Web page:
UK startups face soaring nearshore developer costs
UK businesses are facing rising costs for developers, according to a study by Bristol-based developer marketplace platform Deazy.
The research found that the hourly rate of nearshore developers – outsourced software developers that have close geographical proximity to a company – has increased by 31% this year across Europe.
Deazy’s analysis, which is based on 284 software development projects in 2021, highlights a challenge faced by many UK technology startups.
“Since the pandemic there has been a rapid acceleration in the shift towards digitalisation,” said Andy Peddar, CEO, Deazy. “Enterprises find it hard to train their own people fast enough. Hence, they outsource their development requirements. However, the market hasn’t responded fast enough and demand is outstripping supply, which has led to dramatic increases in costs.”
A recent study by Microsoft predicts the UK will require an additional 1.9 million software developers by 2025 to meet demand.
Businesses choose nearshore developers due to the shorter time difference between employer and contractor, which typically varies between one and three hours. The rising cost of developers across Europe means many countries that have a shorter time difference with the UK are becoming less financially viable.
Jonathan Williams, founder of professional media platform Briefly.app, told UKTN that the rising developer costs have had a huge impact on his business and that it’s a continuation of a trend that began in 2020.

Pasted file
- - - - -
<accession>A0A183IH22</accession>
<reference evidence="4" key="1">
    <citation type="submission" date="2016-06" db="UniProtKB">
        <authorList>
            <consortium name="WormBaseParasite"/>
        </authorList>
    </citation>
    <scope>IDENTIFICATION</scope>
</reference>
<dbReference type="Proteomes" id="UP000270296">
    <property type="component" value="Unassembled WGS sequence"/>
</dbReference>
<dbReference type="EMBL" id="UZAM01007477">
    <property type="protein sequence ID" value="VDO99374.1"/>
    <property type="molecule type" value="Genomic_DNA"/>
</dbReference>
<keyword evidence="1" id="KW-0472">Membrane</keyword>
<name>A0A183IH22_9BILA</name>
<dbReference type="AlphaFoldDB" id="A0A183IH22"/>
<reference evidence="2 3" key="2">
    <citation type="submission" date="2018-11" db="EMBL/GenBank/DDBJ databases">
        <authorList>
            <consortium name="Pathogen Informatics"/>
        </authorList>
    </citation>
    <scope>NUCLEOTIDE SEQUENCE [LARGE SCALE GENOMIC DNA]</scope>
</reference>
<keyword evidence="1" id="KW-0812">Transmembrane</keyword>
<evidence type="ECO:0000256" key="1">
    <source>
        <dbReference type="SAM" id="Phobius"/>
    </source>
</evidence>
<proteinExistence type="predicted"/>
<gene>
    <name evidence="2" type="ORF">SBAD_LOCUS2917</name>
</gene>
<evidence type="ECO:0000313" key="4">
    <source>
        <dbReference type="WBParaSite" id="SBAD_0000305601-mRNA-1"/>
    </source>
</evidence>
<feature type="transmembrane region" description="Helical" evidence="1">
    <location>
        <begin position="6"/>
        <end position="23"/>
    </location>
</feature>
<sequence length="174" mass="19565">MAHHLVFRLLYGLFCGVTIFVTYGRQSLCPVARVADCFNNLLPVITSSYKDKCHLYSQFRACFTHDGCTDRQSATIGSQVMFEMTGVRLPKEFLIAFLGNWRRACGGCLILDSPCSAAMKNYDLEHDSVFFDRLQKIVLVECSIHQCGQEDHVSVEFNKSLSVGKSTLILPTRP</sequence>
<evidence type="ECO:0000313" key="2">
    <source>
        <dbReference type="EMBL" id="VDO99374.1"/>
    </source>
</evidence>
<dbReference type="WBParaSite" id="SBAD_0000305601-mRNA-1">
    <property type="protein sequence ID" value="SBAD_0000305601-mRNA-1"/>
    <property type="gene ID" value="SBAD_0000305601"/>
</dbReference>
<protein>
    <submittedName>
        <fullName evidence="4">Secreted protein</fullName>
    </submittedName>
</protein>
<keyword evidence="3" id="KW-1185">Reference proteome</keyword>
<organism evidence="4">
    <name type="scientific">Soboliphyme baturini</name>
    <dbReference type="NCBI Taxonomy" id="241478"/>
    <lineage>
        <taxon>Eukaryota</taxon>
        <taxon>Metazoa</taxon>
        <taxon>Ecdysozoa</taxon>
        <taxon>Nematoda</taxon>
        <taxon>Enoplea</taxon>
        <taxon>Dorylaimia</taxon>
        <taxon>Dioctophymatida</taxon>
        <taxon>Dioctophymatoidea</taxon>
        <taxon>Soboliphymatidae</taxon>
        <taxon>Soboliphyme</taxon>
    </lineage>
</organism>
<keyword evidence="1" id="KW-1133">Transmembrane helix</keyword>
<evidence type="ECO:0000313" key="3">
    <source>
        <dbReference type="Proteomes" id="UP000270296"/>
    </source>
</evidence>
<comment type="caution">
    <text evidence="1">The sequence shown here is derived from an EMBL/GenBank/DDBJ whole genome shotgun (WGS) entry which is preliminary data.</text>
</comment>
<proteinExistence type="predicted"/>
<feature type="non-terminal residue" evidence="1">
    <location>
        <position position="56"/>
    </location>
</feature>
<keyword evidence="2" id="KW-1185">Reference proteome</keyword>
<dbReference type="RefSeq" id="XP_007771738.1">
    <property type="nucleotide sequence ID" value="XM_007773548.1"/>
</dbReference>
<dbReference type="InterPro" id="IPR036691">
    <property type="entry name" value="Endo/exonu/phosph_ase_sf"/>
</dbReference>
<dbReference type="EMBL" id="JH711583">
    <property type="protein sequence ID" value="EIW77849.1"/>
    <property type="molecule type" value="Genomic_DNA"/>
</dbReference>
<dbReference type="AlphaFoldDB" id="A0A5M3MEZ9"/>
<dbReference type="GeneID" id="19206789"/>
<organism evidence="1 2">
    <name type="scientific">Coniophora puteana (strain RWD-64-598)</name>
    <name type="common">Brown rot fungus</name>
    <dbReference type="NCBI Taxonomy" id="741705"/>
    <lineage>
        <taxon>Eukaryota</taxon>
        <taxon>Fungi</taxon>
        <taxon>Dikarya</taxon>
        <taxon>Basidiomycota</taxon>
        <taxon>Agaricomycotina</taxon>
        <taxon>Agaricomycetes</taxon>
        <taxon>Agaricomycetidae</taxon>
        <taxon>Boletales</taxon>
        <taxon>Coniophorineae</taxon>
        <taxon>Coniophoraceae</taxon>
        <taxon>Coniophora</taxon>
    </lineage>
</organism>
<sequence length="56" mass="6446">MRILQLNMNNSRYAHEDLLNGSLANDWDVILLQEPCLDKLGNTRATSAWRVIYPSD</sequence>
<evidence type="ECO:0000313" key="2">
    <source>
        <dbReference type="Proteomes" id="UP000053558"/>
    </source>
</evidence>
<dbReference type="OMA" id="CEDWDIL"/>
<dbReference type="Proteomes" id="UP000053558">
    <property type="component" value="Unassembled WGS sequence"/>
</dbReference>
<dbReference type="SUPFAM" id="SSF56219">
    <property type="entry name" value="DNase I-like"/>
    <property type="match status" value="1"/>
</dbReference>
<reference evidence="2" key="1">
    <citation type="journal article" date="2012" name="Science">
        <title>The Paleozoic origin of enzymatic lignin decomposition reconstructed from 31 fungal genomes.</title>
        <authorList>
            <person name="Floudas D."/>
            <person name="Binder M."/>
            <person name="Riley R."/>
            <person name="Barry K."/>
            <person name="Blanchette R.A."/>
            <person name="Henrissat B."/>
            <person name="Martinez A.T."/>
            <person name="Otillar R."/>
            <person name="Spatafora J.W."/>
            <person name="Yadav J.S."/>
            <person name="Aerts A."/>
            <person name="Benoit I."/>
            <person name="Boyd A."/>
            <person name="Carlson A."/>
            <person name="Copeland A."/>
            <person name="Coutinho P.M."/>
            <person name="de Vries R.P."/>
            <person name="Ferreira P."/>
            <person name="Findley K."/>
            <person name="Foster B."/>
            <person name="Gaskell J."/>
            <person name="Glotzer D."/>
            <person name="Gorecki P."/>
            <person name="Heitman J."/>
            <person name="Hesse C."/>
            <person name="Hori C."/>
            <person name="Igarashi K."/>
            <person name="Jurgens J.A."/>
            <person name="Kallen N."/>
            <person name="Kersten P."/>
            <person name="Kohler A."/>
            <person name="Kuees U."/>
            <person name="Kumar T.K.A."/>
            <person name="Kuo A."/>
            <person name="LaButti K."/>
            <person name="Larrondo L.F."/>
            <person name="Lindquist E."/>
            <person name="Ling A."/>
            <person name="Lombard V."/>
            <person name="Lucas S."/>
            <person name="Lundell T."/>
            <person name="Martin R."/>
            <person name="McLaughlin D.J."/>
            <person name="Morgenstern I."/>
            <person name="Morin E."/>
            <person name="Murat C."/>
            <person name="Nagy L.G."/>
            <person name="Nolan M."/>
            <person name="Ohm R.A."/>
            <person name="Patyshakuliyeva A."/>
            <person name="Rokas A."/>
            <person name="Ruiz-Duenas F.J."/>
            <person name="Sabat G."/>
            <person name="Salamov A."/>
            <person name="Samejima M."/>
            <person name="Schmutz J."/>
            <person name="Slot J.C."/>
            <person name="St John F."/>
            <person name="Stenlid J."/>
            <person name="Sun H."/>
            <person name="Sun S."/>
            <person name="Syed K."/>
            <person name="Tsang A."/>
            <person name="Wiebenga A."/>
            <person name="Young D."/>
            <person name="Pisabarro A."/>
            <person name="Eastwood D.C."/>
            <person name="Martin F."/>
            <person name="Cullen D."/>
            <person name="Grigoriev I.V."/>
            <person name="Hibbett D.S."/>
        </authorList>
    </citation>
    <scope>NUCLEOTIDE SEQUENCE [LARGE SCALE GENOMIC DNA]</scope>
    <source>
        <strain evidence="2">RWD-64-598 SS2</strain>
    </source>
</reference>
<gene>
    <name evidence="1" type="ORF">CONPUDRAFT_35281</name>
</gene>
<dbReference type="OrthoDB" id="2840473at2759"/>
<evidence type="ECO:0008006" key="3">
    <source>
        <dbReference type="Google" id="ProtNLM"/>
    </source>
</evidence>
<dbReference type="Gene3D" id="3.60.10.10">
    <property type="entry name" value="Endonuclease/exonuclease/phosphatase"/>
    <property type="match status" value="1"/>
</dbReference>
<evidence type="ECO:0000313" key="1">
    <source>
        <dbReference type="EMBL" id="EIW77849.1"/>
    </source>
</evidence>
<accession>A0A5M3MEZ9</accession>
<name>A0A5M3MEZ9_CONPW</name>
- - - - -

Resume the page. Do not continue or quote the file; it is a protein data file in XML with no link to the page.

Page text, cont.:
“But 2021 has seen the biggest jump in rates and availability of developers,” he said. “We have had to interview 15-20 developers to find one or two that fit what we are looking for which often then get offered more at bigger companies.”
This has resulted in a Briefly paying “50-60% more” for developers than it was in 2019, Williams said, along with an “increased attrition rate due to developers taking higher-paying roles” elsewhere.
As a small startup, it has meant a slowdown in development that has had a knock-on effect on other areas of the business.
Williams said the company now hires overseas developers instead of UK-based devs to “benefit from lower rates without compromising on the quality of work”.
The Deazy study also found that the most used platform for mobile web development in Europe is now React Native. In 2021 the platform accounted for 40% of mobile projects undertaken by Deazy’s development teams.
Other prominent mobile platforms were Kotlin (Android), which dropped from 37% in 2020 to 20% in 2021, and Swift (iOS), which fell from 42% in 2020 to 33% in 2021.